Teething Bumps In Horses
Solution: Usually, the problem will correct itself as the permanent teeth gradually force their way up (when the retained cap has fallen or the jaw grows longer, leaving room for the new tooth). The bumps will eventually disappear. However if an infection has set in it should be treated by the veterinary. When possible the causing problem should also be fixed such as removing the retained cap.
Displacements In Horse’s Teeth
Solution: If the cause of displacement is the retained deciduous tooth, then its removal should be considered. If the displacement is causing severe problems that cannot be corrected, then the displaced tooth’s extraction may be necessary. This is usually only performed in older horses.
Teeth Diastema In Horses
Solution: The first action is to remove the trapped food. Next there are several options which include: 1) Widening the diastema to allow the food to move in and out of the gap without getting trapped easily. 2) Place a dental impression putty into the gap to close it and allow healing of the gum. 3) Fix the source of the problem, such as removing the displaced tooth. 4) Reduce overgrowth of opposing teeth.
Congenital Teeth Disorders In Horses
Parrot-mouth – hooks/ramps on second upper premolars and third lower molars.
Sow-mouth – hooks/ramps on second lower premolars and third upper molars.
Solution: Floating the overgrown teeth. Orthodontic correction in severe cases, but is only effective when the horse is still young.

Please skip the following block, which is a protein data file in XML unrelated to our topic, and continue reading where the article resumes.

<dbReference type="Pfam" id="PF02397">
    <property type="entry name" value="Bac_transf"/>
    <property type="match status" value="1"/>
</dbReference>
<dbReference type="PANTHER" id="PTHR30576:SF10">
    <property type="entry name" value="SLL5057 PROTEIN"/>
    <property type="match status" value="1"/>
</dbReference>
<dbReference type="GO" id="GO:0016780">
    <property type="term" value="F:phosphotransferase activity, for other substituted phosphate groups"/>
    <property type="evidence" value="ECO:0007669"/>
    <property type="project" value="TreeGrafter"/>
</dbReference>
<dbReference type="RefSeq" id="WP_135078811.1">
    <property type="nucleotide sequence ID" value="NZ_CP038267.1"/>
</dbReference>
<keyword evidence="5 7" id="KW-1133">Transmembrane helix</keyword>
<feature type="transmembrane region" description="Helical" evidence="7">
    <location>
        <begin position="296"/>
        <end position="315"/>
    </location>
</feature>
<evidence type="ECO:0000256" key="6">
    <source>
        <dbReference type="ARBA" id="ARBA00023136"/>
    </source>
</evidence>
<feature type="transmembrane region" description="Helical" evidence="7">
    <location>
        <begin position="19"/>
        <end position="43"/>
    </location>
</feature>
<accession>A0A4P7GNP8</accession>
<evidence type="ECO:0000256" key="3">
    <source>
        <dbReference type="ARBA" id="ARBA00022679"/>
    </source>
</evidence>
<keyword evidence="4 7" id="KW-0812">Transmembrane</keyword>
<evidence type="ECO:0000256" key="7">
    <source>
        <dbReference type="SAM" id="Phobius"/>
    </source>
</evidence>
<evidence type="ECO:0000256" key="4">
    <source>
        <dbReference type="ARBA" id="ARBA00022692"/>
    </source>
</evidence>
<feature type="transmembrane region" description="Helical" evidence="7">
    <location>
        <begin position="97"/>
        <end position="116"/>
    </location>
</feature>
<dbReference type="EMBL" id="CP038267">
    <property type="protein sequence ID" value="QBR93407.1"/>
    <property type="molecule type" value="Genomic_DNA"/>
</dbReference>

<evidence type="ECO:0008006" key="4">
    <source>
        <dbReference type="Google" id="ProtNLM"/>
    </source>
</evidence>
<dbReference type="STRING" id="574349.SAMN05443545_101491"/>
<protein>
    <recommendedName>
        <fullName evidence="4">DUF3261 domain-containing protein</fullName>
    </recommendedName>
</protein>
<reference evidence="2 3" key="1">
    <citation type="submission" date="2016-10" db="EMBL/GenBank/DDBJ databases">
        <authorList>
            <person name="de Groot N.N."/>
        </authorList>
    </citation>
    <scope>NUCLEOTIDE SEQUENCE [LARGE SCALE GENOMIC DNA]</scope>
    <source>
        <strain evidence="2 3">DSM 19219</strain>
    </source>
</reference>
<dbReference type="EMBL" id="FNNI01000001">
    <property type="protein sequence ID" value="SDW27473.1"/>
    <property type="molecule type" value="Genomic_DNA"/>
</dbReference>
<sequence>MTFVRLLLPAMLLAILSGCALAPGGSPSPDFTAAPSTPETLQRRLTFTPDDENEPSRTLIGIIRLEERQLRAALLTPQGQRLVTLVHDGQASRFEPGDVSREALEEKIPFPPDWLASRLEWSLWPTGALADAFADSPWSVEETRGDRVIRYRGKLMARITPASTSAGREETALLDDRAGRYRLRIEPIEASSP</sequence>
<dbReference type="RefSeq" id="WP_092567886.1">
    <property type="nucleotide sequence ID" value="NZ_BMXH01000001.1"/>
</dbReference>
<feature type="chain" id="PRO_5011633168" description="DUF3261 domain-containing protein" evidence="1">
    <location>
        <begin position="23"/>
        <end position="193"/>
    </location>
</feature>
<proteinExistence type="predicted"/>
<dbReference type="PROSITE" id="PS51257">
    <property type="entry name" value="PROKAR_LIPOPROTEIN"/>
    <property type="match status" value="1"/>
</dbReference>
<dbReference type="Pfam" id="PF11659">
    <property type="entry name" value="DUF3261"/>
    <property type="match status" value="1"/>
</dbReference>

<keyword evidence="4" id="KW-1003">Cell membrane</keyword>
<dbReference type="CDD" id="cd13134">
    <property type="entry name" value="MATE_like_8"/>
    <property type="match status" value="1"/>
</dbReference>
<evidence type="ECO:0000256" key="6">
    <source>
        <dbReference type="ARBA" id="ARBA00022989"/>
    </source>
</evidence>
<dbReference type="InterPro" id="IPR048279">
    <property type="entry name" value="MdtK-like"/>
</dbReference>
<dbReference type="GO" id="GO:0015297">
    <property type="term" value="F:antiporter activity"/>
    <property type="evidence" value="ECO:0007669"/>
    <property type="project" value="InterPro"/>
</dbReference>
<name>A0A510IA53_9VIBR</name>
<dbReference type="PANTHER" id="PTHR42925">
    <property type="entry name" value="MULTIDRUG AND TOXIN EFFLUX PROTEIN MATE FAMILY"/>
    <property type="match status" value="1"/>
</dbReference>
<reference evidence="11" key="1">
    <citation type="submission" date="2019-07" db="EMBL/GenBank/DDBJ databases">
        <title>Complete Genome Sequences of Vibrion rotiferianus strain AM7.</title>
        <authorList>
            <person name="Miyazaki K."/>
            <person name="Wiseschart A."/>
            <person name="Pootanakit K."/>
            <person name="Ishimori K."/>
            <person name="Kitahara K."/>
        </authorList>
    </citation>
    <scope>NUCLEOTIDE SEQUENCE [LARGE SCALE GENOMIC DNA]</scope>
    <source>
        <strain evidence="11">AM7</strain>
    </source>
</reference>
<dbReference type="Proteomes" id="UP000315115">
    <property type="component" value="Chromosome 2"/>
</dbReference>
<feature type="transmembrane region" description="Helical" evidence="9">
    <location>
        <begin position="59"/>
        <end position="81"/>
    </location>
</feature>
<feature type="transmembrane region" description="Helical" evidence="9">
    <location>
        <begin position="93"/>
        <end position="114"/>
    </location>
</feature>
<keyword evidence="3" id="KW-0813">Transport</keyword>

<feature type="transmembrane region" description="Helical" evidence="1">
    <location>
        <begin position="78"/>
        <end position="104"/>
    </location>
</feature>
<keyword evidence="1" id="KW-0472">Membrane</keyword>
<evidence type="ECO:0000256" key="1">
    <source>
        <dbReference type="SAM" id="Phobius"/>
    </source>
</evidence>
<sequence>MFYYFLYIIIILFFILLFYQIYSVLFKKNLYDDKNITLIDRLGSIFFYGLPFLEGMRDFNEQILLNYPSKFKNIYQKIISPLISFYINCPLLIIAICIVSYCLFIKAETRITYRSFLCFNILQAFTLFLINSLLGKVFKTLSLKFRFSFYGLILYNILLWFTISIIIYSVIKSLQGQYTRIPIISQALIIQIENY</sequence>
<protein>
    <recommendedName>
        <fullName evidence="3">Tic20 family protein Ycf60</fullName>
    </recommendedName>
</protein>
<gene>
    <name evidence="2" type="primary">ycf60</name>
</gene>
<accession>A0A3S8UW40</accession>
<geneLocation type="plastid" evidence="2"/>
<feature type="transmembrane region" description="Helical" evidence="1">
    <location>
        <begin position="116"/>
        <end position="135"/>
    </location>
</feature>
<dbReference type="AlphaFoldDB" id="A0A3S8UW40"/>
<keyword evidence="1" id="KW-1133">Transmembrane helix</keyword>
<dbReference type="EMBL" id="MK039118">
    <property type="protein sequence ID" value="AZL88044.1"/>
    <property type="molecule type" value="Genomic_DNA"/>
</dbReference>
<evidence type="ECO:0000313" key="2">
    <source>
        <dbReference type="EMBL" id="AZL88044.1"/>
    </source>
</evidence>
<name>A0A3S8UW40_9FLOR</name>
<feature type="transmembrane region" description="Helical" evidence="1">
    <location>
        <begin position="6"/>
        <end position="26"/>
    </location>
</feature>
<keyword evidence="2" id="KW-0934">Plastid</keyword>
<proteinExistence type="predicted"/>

Fractured Teeth In Horses
Solution: The treatment will depend on the severity of the fracture and the underlying disease. The fractures can be treated by removing the small pieces or floating the sharp edges. The length of the opposing tooth may also need to be shortened. Sometimes it is necessary to remove the tooth
Missing Teeth In Horses
Solution: A missing horse tooth is a condition that cannot be fully treated, but it needs to be managed. Adapt the horse’s diet, so the horse is not so dependent on the chewing process to digest the food. Regular dental appointments to detect and treat any secondary problems caused by missing teeth: 1) Fix abnormal wear patterns. 2) Treat any infections developed in the tooth socket.
Solution: When possible the extra teeth should be extracted to allow the other teeth to erupt and align correctly. Secondary problems, such as overgrowth, a diastema, and periodontal disease should be treated.
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Sadly most horse owners still don’t even know that their horses need dental care or that they are suffering from constant pain. Help us spread the word about the importance of horse dental care. Help stop horse dental pain!